by Peter Mertz
DENVER, the United States, Aug. 6 (Xinhua) -- Americans are arming themselves to the teeth like never before.
The number of Federal Bureau of Investigation (FBI) background checks -- the barometer of Americans buying guns -- hit another record in July when 3.6 million Americans were loaded up.
Since 1998, the FBI's National Instant Criminal Background Check System (NICS) has processed 300 million checks. Only one in 200 checks is denied, according to the FBI data.
In NICS' 22-year history, March, June and July of this year are the three biggest gun sale months.
"We were up 89 percent in July over last year," a manager at Westminster Arms, a gun dealer north of downtown Denver, said on condition of anonymity on Thursday. "We are selling 60 handguns a day, and last year, it was only 30 -- that's the comparison."
Not only have handguns become popular at one of metro Denver's bigger dealers, but rapid-fire, semi-automatic rifles are hotter than ever, the manager told Xinhua.
The military-grade AR-17 and M-15 series have been Winchester Arm's top rifle sellers, but the newest buyer trend is AR pistols, which can fire 30 rounds of ammunition with one pull of the trigger.
They are sold faster than the Austrian-made Glock, which remains only a few hours in the glass showcases at Westminster Arms.
A few miles southwest of Westminster, a manager at Green Mountain Guns in Lakewood told Xinhua they were having "shortages on all types of guns, especially 9-millimeter handguns and semi-automatic weapons."
Green Mountain Guns told customers to order online because of heavy traffic at the store.
According to a study released last month by the Washington-based think tank Brookings Institution, over the past decade, the three biggest spikes in gun sales were triggered by national tragedies.
The first major spike occurred in January 2013, after the Sandy Hook Elementary School shooting, in which 20 first-grade children were shot to death in Sandy Hook, Connecticut. The second occurred after the massive San Bernardino shooting in 2016 in California, and the most recent was in 2018 after the Parkland High School mass murders in Florida.
"When Americans are concerned about their personal security, they buy firearms," said the Brookings study.
"Such concerns have been rampant since March, initially due to the onset of the COVID-19 pandemic and then the social unrest in June that followed George Floyd's killing," it noted.
Indeed, June set the all-time record for NCSI checks with 3.9 million after riots exploded across America, and in many cities across the globe, as millions protested against police brutality.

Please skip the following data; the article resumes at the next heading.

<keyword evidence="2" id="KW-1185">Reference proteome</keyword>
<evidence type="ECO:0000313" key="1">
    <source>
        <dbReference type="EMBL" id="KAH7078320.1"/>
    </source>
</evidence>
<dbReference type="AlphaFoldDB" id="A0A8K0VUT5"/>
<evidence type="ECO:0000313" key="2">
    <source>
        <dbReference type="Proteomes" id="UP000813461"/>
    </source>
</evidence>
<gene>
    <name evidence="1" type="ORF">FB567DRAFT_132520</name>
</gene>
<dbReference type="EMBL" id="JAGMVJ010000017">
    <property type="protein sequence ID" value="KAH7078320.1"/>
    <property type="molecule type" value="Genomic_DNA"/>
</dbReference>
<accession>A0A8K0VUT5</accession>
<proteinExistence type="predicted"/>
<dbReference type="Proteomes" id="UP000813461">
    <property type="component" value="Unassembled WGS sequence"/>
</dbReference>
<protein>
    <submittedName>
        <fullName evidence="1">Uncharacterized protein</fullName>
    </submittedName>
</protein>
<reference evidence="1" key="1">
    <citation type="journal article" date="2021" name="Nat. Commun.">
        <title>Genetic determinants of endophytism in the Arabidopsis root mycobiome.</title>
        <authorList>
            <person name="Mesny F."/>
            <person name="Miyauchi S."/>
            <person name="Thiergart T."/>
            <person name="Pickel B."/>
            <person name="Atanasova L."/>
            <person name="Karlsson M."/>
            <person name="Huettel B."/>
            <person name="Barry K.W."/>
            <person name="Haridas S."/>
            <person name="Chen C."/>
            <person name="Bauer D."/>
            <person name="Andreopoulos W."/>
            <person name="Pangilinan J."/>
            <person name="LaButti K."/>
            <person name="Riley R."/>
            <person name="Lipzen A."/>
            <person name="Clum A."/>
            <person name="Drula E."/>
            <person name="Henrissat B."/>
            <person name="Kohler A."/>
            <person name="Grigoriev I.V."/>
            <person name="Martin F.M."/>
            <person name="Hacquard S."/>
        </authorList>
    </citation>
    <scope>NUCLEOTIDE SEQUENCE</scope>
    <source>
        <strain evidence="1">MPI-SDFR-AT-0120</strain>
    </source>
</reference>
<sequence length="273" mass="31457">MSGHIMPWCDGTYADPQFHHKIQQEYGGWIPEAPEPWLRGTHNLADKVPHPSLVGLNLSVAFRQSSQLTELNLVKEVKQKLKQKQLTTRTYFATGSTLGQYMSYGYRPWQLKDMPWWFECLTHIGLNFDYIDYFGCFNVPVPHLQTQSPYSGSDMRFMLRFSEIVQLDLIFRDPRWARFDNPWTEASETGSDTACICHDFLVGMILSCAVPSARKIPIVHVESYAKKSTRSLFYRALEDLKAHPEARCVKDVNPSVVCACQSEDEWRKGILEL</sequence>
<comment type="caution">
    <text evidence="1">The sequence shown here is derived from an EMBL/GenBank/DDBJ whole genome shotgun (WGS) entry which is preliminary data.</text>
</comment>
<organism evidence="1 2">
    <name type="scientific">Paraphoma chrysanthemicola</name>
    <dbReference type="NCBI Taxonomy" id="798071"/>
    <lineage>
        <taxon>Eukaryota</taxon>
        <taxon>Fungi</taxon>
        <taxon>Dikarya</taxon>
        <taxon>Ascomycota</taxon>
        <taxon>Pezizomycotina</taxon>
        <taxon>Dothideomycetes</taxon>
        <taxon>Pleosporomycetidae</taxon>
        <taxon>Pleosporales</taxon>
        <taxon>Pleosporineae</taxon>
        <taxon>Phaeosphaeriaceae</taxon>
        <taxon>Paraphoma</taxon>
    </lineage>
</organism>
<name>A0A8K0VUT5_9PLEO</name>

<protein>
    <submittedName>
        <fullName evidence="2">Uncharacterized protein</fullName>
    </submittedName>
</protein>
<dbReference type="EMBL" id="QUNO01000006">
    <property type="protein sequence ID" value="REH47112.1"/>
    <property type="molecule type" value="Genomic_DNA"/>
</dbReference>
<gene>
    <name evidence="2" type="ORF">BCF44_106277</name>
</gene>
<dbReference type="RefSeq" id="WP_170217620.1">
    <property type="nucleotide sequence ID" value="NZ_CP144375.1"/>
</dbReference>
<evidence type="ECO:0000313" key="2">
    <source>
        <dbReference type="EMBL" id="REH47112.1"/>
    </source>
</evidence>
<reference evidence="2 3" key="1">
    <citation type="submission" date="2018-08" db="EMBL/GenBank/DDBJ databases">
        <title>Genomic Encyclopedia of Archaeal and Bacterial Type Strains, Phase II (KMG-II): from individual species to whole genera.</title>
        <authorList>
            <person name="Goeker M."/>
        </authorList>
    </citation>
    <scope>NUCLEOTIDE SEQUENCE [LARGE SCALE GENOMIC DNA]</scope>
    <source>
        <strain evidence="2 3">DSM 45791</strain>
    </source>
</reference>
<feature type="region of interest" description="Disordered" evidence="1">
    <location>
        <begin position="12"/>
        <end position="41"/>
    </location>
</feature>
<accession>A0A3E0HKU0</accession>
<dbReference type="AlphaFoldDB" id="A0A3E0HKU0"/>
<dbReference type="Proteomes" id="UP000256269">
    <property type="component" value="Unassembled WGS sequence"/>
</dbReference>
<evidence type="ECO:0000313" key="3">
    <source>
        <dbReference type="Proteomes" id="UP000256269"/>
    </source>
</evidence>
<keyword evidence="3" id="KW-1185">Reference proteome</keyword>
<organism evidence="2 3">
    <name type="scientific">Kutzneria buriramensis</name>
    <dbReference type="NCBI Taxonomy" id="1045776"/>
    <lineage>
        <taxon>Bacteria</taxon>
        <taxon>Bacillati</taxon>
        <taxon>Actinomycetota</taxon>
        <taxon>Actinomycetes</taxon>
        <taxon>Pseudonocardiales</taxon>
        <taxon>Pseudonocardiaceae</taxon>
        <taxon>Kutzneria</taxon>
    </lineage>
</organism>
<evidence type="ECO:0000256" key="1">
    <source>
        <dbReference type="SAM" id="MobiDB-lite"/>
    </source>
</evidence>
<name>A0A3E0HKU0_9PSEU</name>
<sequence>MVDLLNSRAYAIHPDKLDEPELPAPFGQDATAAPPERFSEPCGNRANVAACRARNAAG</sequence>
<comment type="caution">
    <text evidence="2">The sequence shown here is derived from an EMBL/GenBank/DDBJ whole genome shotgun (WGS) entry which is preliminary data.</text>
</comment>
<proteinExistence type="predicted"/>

"It is a documented fact that racism has been on the rise since (U.S. President Donald) Trump took office," noted David B. Richardson, a policy analyst.
The Anti-Defamation League (ADL) reported in June that there were surging reports of xenophobic and racist incidents targeting members of the Asian American and Pacific Islander community in the U.S.
Not only Asian-Americans, but attacks against all minority groups, especially members of the LGBT community, have been on the rise, the ADL reported.
"Trump is the darling of far-right extremist groups and has intentionally incited his gun-toting base to exacerbate the fear," Richardson told Xinhua on Thursday.
Right after COVID-19 hit in March, America set the all-time record with 3.74 million background checks, but Brookings scholars saw even more fear generated by racial conflict -- hence the all-time gun sales record of 3.92 million checks in June.
"Additional data suggests that inherent racial tensions in our society also contributed to the June spike in firearm sales," the study noted.
"Pandemic and Protests Spark Record Gun Sales," the headline on National Public Radio (NPR) confirmed last month.
The protests "are driving millions of Americans to buy guns at a record pace. New customers are people of all different races and income levels," NPR said.
Media analysts agreed that the double shot of COVID-19 and the grizzly murder of Floyd sparked the gun frenzy.
"Creating fear, anger, and unrest are the first tactics on Trump's political strategy. In this way he can distract Americans from the real issues at hand and it will all help his chances to be elected," Richardson said.
Last week, Trump finally withdrew federal troops from the liberal city of Portland, Oregon, after weeks of violence and riots that many said were simply exacerbated by the president's move.
In Denver, vandalism and violence diminished quickly when police reversed heavy-handed tactics to deal with protesters.
Media images of cities burning and protesting after Floyd's death and calls to disband local police caused many conservatives and first-time buyers to muzzle up.
"Instead of showing leadership and calming the waters, Trump has done the opposite -- sowed division and inspired people to arm themselves," Richardson said.
"Some people are looking to take care of business...if things get worse," he said, adding concerns over the current acrimonious U.S. political climate, and the far-right's calls for a "revolution."
"Trump and the right-wing media's constant villainizing of democrats, liberals and the left has furthered the polarization of the country, and the fact-free environment he and his followers occupy leave them looking like lost, ignorant people in the eyes of the world," Richardson added.